County leaders opened the Family Justice Center last week full of optimism for helping more victims of domestic violence, camaraderie about new partnerships in providing support services, and amid some uncertainty about how exactly they would administer the programs.

by: PHOTO BY: RAYMOND RENDLEMAN - Clackamas Womens Services Executive Director Melissa Erlbaum takes media members on a tour through the kids playroom at A Safe Place, Clackamas County's newly opened Family Justice Center for comprehensive domestic-violence prevention services.The bottom line is a more streamlined approach for victims to take action against their abusers. Survivors of domestic violence will be able to talk with a counselor, file a police report, find a battered-women’s shelter, join a support group and get a restraining order from a judge — all in one building called A Safe Place.

Sarah Groshell, whom Clackamas County hired last month as co-director with the sheriff’s office, said people who come into the building first would decide whether to share information with police or other support organizations.

“The first thing they’ll do is talk with a community advocate who may ask for their permission to share information with police so survivors don’t keep having to repeat their story to all these different agencies,” Groshell said.

As the former director of a domestic-violence unit, Sheriff Craig Roberts has seen many people get frustrated with bureaucracy and give up on getting free of their abusers. Victims of domestic violence often live under tight financial and physical restrictions, Roberts added, so they might only get one chance to escape.

A Safe Place houses eight governmental and nonprofit organizations onsite at 256 Warner Milne Road to offer “one-stop shopping so we can provide wraparound services to victims, so families don’t have to go place-to-place,” Roberts said. “Our goal in talking with survivors is to let them know that when they’re ready to leave, we’ll be ready to help them, and what we’ve seen is that they’ll make that call if we’re not judging them for staying with their abuser.”

Building on history

A Safe Place is open from 8 a.m. to 5 p.m. Monday through Friday. All the on-site partners, including a couple of organizations dedicated to providing culturally specific service to the Latino population, were confident that any service gaps would be worked out since the center already can help victims.

Its soft opening last Tuesday came before the technology was completely online to allow access to judges. DHS officials were still working on developing the exact procedure for getting suspected elder-abuse referrals on-site. Brett Cattani, an attorney with Legal Aid, was excited to see this “coming together” and hoped to soon get grants to expand his organization’s presence beyond twice a month so victims can immediately access his knowledge of a wide range of legal remedies for domestic issues.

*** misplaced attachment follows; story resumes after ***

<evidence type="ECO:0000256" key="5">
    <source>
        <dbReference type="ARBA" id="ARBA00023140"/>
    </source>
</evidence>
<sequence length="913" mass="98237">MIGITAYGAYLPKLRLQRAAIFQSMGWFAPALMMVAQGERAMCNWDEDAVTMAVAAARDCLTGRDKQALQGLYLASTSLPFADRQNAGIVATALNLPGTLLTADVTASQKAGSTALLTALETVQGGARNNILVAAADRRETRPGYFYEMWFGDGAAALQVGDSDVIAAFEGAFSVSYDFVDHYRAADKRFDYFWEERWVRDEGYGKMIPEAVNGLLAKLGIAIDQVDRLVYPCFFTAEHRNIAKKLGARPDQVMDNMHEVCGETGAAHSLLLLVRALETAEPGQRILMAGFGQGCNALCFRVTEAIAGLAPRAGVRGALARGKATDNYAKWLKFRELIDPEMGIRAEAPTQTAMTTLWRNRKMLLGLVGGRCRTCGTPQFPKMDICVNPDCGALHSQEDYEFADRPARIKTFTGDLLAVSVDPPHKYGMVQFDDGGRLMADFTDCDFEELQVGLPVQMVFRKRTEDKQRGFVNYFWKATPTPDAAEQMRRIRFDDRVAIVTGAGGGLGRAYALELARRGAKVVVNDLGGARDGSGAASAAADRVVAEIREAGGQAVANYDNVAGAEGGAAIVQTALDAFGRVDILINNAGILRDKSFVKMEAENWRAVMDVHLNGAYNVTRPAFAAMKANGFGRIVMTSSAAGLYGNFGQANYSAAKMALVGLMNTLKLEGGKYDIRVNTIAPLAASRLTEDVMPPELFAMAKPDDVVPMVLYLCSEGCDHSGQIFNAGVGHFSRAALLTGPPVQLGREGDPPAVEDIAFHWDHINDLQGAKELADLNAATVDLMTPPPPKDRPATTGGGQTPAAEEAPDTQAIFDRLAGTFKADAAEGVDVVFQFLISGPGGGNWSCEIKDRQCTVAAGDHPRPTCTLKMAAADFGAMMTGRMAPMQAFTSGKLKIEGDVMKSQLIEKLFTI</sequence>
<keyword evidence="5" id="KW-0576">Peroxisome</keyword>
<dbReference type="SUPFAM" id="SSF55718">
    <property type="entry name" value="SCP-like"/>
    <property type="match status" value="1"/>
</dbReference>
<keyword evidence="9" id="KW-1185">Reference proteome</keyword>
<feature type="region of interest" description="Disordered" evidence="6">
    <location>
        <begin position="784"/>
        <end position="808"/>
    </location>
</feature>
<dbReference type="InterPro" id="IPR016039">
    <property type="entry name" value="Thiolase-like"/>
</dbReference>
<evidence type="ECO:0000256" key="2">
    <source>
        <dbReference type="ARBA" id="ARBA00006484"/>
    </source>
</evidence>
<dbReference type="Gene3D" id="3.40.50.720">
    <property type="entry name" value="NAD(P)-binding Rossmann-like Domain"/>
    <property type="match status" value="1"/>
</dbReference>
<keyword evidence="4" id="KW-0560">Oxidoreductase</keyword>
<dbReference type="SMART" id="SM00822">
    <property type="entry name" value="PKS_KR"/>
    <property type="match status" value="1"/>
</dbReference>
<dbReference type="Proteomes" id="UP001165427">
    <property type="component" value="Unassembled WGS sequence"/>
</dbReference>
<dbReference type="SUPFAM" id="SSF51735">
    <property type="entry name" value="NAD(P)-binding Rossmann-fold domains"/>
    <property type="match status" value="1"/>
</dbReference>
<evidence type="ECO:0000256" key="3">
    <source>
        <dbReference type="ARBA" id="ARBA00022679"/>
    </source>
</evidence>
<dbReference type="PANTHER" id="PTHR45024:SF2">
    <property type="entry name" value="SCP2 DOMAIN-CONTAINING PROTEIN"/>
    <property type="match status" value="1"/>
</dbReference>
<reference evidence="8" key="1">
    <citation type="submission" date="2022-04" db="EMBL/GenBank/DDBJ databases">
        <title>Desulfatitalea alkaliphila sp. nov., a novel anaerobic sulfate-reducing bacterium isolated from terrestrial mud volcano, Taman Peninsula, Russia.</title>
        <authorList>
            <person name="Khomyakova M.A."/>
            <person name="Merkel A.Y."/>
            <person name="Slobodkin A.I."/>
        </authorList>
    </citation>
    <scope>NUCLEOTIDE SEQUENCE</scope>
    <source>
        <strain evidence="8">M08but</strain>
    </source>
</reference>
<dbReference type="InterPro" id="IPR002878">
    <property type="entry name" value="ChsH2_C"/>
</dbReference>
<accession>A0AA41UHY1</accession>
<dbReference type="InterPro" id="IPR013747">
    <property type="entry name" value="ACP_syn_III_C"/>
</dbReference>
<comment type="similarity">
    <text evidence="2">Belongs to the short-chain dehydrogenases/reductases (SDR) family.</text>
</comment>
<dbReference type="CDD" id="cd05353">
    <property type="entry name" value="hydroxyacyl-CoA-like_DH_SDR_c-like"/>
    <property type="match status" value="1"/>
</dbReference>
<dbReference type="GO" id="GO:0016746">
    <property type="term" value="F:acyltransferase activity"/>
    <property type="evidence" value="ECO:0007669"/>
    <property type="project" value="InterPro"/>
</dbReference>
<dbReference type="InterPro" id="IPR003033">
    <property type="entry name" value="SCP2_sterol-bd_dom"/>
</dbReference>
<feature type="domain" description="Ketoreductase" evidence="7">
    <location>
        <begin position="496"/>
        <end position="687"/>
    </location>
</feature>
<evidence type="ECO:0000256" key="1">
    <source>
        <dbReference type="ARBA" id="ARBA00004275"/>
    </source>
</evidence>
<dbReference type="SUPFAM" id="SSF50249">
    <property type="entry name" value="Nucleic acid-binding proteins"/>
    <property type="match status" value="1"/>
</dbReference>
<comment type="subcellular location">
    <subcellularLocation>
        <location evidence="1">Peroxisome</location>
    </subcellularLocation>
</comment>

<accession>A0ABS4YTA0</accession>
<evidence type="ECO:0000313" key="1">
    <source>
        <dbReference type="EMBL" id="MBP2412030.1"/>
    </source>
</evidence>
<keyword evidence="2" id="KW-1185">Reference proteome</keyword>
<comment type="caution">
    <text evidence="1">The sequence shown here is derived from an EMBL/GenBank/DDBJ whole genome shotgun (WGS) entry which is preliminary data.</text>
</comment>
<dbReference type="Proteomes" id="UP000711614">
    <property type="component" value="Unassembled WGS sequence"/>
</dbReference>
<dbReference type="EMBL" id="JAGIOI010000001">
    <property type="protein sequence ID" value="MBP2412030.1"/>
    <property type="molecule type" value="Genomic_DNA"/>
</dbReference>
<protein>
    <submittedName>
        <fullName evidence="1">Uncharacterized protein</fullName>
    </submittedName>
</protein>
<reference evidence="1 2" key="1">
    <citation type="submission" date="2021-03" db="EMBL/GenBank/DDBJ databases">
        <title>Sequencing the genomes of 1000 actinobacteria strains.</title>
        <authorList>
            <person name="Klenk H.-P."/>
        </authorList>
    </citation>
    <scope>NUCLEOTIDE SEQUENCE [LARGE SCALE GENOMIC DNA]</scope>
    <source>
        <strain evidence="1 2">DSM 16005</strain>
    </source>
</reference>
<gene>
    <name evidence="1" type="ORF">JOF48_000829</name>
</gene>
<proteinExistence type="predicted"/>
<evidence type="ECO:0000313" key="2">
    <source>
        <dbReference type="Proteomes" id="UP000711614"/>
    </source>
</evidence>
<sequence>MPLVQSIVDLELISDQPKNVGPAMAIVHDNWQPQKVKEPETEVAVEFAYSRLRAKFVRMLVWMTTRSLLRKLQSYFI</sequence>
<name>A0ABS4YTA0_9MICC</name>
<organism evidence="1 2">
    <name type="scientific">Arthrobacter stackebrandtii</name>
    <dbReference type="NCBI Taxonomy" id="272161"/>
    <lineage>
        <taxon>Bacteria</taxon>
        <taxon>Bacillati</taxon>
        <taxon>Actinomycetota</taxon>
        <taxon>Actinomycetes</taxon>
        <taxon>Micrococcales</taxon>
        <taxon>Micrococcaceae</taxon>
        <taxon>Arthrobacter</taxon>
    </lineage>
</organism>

Clackamas County cut the ribbon Dec. 10 on this largest facility dedicated to preventing domestic violence in the state, but Roberts originally proposed that the building would be even larger. Although the Children’s Center ended up building its own 10,000-square-foot building in 2011, it remains one of the Family Justice Center’s eight off-site partners.

Clackamas Women’s Services completely relocated to A Safe Place from its offices on Main Street in Oregon City. The nonprofit will continue to operate its shelter at an undisclosed location, and its hub in Estacada will serve as a “mini-family-justice center” with Clackamas County services on site, said Executive Director Melissa Erlbaum, a longtime proponent of the project.

“We can be providing support services in between the time they’re talking to law enforcement and judges,” Erlbaum said. “And one of the benefits of taking over a public-safety building is that we have great security features, and then we just had to soften the focus a little bit to create more of a living-room feel.”

John R. Shaver Sheriff’s Office Building honors a Clackamas County sheriff who was killed after tracking down a suspect in April 1906. The federal government deeded the building that once housed the Internal Revenue Service to the sheriff’s office on Feb. 5, 2004.

Shaver’s murderer was an escapee from Multnomah County Jail who had initially fled to Oregon City, where he killed George Hanlon, the last OCPD officer killed in the line of duty before Robert Libke last month. Around midnight, Shave confronted convicted post-officer robber Frank Smith near a stretch of railroad tracks in Woodburn. Shaver died from Smith’s 44-caliber revolver shots.

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